The Chester Mystery Plays 2008

Chester Mystery Plays Limited
Chester Cathedral Green

The Crucifixion

Being a founder member of the Chester Mystery Plays Company, having led local Guildsmen on pageant wagons through the city streets and witnessed two spectacular performances at Oberammergau, I can surely testify with some confidence that the current revival on Chester Cathedral Green is awesome.

The cast is enormous - approaching three hundred, plus twenty dancers and three score children in various roles, many of them playing animals. And I must not overlook, as somebody nearly did, Lucius the donkey. Where would the Nativity be without the donkey?

The evolution of the dramatic medieval kingdom almost defies simple explanation. Much earthly and political life has clearly passed, with those old 14th Century carts, over the Sands o' Dee and the streets from Abbey Gate to Pentice Cross.

Modern times and staging techniques have transformed the pageant, even since Christopher Ede directed the first modern revival in the Cathedral Refectory to mark the Festival of Britain in 1951. Ede it was who later brought the plays out into the light of the Cathedral Green where with one exception, they have remained. Let it be said, too, lest others remind me, that Ede also brought the plays into the rain. Should we doubt it, even Wimbledon does not always prosper in the sun - so why should the Bible?

It is, of course, Peter Dornford May, a great director of the crowd, who will also be remembered as much for downpours and rather wet costumes as for his thrilling dramatic spectacles and sparkling gala nights with HRH Princess Margaret. Today's director, Robin Goddard, Lucifer in those nostalgic '70s, handles his great cast with equally as much skill. "These are no mere relics," he points out, "but a vehicle of instruction." And his interpretation clearly seeks to give a medieval tutorial, visual relevance to 21st century players and audience. And the director is firmly on course in the first of the two performances, The Prophecy, unfolding the Old Testament legends from Creation to The Purification.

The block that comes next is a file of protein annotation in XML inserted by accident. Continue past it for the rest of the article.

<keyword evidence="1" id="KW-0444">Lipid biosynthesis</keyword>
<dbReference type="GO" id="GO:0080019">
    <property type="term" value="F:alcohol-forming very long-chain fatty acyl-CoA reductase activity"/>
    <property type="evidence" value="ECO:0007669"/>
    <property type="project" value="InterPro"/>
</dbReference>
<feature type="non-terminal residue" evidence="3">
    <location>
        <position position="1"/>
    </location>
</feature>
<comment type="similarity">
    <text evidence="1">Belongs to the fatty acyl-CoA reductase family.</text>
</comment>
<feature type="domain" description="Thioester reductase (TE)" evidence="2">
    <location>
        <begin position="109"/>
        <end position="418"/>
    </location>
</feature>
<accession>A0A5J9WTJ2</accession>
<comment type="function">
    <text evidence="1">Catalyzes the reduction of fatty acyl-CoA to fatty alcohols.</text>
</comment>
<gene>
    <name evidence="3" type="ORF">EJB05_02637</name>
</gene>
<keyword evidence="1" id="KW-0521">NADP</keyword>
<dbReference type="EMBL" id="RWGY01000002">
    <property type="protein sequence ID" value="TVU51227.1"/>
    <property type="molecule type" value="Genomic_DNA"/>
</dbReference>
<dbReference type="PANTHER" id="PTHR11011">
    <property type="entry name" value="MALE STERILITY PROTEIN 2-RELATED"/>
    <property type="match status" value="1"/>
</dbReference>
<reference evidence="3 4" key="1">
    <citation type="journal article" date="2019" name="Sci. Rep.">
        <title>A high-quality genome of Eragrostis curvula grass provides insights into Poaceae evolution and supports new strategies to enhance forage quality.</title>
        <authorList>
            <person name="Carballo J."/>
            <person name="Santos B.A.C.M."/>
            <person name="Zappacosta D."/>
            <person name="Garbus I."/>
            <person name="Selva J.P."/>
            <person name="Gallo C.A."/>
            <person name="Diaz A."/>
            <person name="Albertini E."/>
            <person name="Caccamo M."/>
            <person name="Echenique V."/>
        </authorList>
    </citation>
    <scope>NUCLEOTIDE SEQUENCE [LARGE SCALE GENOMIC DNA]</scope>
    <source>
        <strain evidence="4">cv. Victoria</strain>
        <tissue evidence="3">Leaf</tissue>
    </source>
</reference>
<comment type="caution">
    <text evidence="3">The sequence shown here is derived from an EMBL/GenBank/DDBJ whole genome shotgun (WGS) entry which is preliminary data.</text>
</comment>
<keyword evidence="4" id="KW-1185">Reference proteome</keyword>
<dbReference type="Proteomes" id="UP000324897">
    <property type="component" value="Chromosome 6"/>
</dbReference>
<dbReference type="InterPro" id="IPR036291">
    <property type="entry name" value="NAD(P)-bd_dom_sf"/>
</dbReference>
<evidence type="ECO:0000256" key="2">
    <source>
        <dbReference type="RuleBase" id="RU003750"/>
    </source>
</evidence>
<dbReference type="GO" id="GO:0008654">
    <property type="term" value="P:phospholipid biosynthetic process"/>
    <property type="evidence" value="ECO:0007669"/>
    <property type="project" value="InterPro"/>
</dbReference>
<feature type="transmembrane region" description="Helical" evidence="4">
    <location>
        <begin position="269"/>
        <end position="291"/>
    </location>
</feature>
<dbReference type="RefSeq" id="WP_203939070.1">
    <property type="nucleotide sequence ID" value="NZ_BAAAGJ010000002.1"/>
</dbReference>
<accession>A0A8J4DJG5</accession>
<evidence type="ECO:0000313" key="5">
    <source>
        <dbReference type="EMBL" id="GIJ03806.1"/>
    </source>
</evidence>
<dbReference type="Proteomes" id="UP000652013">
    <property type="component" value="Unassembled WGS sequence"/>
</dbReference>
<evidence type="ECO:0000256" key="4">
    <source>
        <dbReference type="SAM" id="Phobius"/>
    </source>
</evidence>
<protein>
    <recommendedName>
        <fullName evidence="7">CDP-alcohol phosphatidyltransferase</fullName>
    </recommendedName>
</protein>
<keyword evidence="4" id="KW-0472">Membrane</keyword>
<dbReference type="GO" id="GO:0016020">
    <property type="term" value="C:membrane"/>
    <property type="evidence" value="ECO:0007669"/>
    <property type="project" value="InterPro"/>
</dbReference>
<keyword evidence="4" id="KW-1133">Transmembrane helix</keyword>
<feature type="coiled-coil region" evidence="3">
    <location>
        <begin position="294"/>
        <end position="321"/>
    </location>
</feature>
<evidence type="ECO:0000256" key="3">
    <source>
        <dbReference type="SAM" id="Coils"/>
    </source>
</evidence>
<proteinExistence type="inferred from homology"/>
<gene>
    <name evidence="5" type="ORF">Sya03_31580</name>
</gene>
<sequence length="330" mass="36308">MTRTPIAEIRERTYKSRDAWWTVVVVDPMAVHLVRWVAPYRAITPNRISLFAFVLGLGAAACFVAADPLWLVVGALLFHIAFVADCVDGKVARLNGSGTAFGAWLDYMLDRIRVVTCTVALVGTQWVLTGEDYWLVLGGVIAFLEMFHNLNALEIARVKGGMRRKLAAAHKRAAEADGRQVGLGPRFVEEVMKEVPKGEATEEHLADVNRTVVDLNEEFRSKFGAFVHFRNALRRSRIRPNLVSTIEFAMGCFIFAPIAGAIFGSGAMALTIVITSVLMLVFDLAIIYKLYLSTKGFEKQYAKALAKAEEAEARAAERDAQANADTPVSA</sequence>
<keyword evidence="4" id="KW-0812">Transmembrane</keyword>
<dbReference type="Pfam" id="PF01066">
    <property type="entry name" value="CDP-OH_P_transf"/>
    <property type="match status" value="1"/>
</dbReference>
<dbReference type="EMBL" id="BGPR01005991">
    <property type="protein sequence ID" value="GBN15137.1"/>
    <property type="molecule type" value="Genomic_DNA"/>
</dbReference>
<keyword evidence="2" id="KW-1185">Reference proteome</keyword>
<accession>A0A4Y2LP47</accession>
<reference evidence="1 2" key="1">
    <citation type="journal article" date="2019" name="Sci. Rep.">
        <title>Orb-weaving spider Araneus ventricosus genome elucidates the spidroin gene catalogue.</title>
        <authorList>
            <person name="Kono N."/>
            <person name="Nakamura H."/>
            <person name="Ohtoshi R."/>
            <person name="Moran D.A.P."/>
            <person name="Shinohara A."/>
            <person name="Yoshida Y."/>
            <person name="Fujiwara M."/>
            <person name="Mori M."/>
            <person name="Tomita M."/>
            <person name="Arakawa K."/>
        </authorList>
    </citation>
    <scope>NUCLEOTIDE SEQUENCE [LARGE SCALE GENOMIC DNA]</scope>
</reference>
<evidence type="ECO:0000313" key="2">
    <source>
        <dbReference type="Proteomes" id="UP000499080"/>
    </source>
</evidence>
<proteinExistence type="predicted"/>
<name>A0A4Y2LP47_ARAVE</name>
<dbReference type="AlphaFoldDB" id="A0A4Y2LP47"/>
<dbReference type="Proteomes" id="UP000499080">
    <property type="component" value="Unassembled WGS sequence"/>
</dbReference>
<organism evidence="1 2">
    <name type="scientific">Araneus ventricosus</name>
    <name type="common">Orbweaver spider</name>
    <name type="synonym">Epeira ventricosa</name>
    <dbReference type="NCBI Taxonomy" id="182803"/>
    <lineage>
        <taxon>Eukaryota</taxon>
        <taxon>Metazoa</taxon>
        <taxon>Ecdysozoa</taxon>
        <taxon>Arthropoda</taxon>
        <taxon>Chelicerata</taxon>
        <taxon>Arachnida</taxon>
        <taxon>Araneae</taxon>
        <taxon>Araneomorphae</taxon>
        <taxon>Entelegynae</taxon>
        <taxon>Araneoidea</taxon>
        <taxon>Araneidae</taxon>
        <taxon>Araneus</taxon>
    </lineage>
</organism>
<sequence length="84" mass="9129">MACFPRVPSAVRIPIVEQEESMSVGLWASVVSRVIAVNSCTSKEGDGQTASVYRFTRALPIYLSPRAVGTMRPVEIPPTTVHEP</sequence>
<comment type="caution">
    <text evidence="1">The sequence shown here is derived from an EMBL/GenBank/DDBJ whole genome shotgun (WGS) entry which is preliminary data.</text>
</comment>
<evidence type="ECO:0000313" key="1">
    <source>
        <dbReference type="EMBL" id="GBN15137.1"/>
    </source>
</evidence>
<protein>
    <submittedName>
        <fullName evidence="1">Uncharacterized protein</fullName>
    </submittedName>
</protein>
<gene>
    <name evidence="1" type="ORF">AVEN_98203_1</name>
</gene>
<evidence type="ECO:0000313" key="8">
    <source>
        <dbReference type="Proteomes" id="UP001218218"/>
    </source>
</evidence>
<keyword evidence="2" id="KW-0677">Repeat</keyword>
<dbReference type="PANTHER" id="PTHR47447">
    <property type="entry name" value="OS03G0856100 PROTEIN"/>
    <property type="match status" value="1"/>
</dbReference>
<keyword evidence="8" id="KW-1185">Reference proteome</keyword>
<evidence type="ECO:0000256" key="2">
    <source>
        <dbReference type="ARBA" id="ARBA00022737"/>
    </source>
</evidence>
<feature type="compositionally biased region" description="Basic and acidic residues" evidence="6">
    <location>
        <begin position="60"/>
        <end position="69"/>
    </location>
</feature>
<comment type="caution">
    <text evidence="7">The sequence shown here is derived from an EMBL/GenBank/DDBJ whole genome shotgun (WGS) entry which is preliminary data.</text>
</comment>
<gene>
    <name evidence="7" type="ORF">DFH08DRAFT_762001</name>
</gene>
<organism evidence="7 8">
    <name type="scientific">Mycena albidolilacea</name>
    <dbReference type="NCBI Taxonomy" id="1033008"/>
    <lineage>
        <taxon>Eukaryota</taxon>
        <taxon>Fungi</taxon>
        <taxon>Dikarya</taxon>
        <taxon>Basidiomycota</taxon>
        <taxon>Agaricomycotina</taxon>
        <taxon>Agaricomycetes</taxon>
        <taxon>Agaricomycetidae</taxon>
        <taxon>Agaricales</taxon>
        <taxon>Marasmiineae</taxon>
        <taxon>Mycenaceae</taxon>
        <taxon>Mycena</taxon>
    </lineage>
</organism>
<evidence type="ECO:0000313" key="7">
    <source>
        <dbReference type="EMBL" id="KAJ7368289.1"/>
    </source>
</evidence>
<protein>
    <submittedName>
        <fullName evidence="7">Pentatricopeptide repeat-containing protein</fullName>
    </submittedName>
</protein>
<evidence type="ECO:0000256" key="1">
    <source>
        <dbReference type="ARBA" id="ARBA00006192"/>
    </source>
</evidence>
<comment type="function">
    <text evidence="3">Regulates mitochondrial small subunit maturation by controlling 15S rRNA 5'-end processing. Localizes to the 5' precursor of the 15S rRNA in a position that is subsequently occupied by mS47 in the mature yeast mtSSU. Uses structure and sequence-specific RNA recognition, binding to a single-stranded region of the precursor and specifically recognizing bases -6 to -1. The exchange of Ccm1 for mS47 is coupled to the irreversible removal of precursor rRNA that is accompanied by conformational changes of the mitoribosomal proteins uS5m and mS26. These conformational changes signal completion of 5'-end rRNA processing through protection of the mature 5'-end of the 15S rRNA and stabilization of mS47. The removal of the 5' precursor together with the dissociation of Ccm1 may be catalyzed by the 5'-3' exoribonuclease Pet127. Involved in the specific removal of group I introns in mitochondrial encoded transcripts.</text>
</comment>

God, this time in the powerful voice of Duncan Crompton, booms, clearly across the fading sward. That opening announcement: Ego sum Alpha et Omega (from the McCullock text if I recall it correctly) still catches the throat down the years.

Here, Lucifer is in the remarkable hands of the young Paul Dabek, a professional magician who moves, Will o' the Wisp-like, through the proceedings, aided by the likeable singing Gabriel of David Edwards, as the story unfolds with the help of Harry Kingham's amiable Gobbet - replacing the traditional jester of the early Chester plays.

Noah's Flood, the old Water Leaders of Dee play, is brought colourfully to life with a splendidly coarse Mrs Noah in Jennifer Jackson and an excellent Noah from Gavin Cross who is vocally a dead ringer for Bernard Cribbins!

The Shepherds Play, originally by the Painters, Glaziers and Embroiderers, is another highlight. Now in a new vernacular led by Vaughan Hughes as Hankyn, the quartet sings with musical Welsh accents and prompts a roar of laughter from the audience with their tribute to Katharine Jenkins! Whether this joke would have pleased ancient audiences is another matter since, in those days, any Welshman found within the City Walls would have been arrested and flogged. Full marks to Sian Phillips, a seamless replacement for Ruth Roberts who was indisposed. Yet the liberty wins many friends among visitors, local shopkeepers and those associated with Chester's choral traditions.